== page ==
Storms the fi­nal straw af­ter a har­vest that turned into a sal­vage op­er­a­tion

Irish Independent - Farming - - OUR FARM - PAT MIN­NOCK

THE TILLAGE har­vest, which is not yet quite fin­ished, will long be re­mem­bered for its dif­fi­culty and for the lost crops or sal­vage work re­quired at the end, par­tic­u­larly in re­la­tion to straw. Storm Ophe­lia just added fur­ther to the woes es­pe­cially for those who had beans and maize to har­vest.

I un­der­stand many maize crops were flat­tened par­tic­u­larly south of a line across the mid­lands with the re­sult that har­vest­ing has been made a lot more dif­fi­cult.

Some maize crops, even at this rel­a­tively early stage are a sal­vage op­er­a­tion. Most years we tend to get to Novem­ber be­fore se­ri­ous losses in­cur in maize crops but Ophe­lia has brought this sal­vage op­er­a­tion for­ward.

Har­vesters that could be ex­pected to do 40 to 50 acres per day are strug­gling to do 12 to 15 acres be­cause of lodg­ing. At the time Ophe­lia ar­rived it was es­ti­mated that less than 30pc of the crop had been har­vested and while har­vest­ing pro­gressed well last week, there is still sig­nif­i­cant work to be done.


Beet har­vest­ing has also started and ini­tial re­ports are rea­son­ably good.

This is an ex­cel­lent feed for win­ter cat­tle feed­ers, but the acreage grown is rela tively small.

There are a num­ber of sig­nif­i­cant grow­ers in the south and east, but due to the dif­fi­culty in sell­ing the end prod­uct the ar­eas grown are gen­er­ally on con­tract.

Good yields this year will pro­vide some sur­plus but it is ad­vis­able for win­ter fin­ish­ers to try and put a con­tract in place for next year to en­sure con­ti­nu­ity of sup­ply through­out the feed­ing sea­son.

Price in­di­ca­tions for this crop are around €35 to €40 per tonne cleaner loaded and col­lected.


The har­vest weather and the weather since har­vest ap­pears to have put a sig­nif­i­cant damp­ener on win­ter ce­real plant­ing.

With im­me­di­ate weather pro­jec­tions look­ing poor this is prob­a­bly un­der­stand­able and is lead­ing to a re­luc­tance to plant.

Speak­ing to the seed trade it ap­pears de­liv­er­ies are rea­son­ably nor­mal but as of now it is im­pos­si­ble to es­ti­mate the likely level of plant­ing. A best gues­ti­mate would be for a pos­si­ble 20pc re­duc­tion in au­tumn plant­ing.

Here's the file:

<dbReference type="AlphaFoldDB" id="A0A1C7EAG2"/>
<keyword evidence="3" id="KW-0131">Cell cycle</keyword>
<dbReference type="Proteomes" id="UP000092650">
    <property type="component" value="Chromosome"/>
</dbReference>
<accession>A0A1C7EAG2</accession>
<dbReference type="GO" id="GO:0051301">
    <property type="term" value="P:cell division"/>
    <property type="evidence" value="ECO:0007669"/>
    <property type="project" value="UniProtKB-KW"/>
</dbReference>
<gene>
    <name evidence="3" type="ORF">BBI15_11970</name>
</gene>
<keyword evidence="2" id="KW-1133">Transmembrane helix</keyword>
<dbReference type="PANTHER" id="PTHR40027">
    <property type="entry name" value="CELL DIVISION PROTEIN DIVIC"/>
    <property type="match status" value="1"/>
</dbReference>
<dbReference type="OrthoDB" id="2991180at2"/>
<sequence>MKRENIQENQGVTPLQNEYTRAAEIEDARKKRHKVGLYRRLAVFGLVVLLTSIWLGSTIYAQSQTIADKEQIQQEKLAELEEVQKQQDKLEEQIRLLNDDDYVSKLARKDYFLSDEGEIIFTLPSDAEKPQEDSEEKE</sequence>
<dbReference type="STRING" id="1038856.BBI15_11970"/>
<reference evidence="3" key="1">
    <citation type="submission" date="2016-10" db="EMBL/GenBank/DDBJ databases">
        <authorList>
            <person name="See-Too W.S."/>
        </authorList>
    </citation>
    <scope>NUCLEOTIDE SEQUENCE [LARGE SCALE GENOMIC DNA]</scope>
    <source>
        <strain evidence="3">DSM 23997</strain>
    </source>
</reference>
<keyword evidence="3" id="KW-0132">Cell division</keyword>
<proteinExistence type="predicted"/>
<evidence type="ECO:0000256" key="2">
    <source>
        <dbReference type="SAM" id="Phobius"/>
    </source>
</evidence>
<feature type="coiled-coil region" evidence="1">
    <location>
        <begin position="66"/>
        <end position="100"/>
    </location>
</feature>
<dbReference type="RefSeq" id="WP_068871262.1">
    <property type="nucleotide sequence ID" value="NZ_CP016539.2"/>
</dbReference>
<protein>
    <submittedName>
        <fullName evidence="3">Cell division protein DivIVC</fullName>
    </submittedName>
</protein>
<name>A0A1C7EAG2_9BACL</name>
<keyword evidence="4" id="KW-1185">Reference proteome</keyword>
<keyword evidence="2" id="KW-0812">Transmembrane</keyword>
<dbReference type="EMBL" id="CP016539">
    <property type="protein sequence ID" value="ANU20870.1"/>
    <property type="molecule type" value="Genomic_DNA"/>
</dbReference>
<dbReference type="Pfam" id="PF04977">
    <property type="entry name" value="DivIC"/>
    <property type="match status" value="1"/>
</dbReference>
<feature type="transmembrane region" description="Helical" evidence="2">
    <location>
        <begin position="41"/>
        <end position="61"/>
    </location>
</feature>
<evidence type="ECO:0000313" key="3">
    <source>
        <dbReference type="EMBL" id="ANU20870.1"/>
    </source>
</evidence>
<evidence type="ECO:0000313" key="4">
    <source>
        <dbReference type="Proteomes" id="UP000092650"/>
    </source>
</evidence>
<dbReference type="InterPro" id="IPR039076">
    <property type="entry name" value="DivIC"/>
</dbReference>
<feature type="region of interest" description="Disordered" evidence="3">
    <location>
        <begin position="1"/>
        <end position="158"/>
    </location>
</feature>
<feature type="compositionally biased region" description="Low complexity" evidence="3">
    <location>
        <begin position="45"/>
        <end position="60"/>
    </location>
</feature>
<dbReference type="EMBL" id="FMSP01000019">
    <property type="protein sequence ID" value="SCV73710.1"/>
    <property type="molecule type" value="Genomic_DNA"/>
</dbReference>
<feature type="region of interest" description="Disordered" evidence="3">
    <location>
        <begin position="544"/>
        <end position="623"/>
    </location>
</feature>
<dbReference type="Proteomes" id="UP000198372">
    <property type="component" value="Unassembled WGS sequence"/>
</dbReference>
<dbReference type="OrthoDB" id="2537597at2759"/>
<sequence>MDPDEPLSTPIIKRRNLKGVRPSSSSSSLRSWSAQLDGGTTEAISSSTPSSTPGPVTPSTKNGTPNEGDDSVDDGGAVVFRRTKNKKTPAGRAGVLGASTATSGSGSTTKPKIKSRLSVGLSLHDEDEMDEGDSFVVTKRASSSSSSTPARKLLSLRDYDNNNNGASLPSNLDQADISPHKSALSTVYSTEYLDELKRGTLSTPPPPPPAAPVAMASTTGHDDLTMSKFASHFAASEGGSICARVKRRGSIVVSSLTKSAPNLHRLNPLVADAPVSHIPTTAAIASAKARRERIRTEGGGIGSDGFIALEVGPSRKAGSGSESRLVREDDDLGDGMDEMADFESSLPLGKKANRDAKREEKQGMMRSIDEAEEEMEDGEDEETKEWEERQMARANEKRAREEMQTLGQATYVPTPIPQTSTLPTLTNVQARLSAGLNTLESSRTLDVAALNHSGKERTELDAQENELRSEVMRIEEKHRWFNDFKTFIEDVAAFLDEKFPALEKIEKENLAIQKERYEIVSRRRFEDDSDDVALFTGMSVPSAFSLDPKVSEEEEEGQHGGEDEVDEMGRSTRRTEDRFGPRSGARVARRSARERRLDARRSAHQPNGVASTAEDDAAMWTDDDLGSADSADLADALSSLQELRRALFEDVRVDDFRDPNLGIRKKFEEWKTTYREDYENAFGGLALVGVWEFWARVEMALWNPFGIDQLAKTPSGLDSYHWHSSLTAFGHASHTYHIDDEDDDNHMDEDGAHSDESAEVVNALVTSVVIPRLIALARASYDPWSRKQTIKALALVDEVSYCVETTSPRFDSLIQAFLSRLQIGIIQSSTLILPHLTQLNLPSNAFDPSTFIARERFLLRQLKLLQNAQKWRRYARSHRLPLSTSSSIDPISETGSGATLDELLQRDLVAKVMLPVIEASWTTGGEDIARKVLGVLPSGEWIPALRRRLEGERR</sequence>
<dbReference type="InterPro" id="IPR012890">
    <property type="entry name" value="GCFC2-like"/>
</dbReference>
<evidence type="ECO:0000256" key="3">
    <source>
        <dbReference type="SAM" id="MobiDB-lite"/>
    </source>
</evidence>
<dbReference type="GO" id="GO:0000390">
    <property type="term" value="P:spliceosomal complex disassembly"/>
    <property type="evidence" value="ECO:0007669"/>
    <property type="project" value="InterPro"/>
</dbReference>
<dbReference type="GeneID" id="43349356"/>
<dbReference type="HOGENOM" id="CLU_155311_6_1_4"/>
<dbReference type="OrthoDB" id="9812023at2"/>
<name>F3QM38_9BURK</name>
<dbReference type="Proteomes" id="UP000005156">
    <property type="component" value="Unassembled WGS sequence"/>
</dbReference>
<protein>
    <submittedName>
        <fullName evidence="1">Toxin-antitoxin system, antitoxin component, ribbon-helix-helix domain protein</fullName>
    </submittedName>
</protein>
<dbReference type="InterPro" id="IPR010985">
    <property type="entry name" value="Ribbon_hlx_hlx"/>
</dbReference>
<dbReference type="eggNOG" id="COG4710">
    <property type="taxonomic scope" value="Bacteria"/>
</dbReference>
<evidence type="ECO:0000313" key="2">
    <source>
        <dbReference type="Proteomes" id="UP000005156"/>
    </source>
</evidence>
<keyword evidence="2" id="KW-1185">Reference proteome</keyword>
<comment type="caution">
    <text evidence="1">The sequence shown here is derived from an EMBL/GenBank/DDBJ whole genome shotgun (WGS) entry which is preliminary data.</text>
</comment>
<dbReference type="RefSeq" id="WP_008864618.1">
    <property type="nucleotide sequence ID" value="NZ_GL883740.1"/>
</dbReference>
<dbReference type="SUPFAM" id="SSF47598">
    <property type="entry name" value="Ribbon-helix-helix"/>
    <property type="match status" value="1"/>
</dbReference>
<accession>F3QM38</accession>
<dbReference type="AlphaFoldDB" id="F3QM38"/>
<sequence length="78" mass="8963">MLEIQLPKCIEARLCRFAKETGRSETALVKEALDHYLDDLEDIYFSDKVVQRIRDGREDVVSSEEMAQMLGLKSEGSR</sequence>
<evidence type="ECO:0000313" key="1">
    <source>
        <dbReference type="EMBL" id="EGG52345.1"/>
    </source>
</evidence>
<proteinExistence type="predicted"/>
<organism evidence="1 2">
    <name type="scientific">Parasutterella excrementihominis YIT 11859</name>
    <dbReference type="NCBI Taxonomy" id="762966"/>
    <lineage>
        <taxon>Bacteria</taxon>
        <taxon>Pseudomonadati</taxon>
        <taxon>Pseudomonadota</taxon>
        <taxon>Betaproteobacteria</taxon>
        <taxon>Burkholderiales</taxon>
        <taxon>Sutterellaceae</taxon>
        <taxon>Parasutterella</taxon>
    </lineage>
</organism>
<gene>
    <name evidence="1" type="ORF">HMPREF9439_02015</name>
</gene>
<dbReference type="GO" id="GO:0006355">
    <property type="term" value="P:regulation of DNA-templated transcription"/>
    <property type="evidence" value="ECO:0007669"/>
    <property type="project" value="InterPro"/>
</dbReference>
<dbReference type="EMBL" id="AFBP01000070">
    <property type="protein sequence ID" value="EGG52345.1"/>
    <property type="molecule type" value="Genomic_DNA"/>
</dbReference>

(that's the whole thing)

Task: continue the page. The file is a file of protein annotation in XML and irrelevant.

Plant­ings of oil seed rape ap­pears to be on a par with last year which in it­self is rel­a­tively dis­ap­point­ing con­sid­er­ing the yields and re­turns achieved by this crop in 2017. Higher plant­ing was an­tic­i­pated.

Both win­ter and spring sown beans ap­pear to have yielded rea­son­ably well with 2.5 to 3 tonnes plus per acre achieved. At a price in­di­ca­tion of €160 per tonne this crop will leave a rea­son­able mar­gin com­pared to ce­re­als.

Th­ese yields and price will leave a mar­gin equiv­a­lent to 10 to 11 tonnes of win­ter wheat.

This is even with­out con­sid­er­ing the EU pre­mium for beans. If farm­ers are con­sid­er­ing win­ter beans this au­tumn it is still con­sid­ered too early, it would be best to wait un­til Novem­ber to com­mence sow­ing.

The main is­sue with win­ter beans is the abil­ity to con­trol cho­co­late spot so de­layed sow­ings will help. Bird dam­age could also be sig­nif­i­cant.

Need­less to say early sown spring beans are prob­a­bly a bet­ter op­tion but ex­pe­ri­ence has taught us that it is very dif­fi­cult to sow beans in Fe­bru­ary or early March.

This is a crop that needs a full six months to har­vest and the win­ter sown crop has the sig­nif­i­cant ad­van­tage of a two to three-week earlier har­vest.

All grow­ers must al­low for the three crop rule and if grow­ers are con­sid­er­ing cut­ting back on their win­ter plant­ings, cal­cu­la­tions must be car­ried out. It should also be re­mem­bered and con­sid­ered care­fully that while con­di­tions at the mo­ment might not be con­ducive to sow­ing, leav­ing a large amount of land for spring sow­ing is prob­a­bly not the best op­tion ei­ther.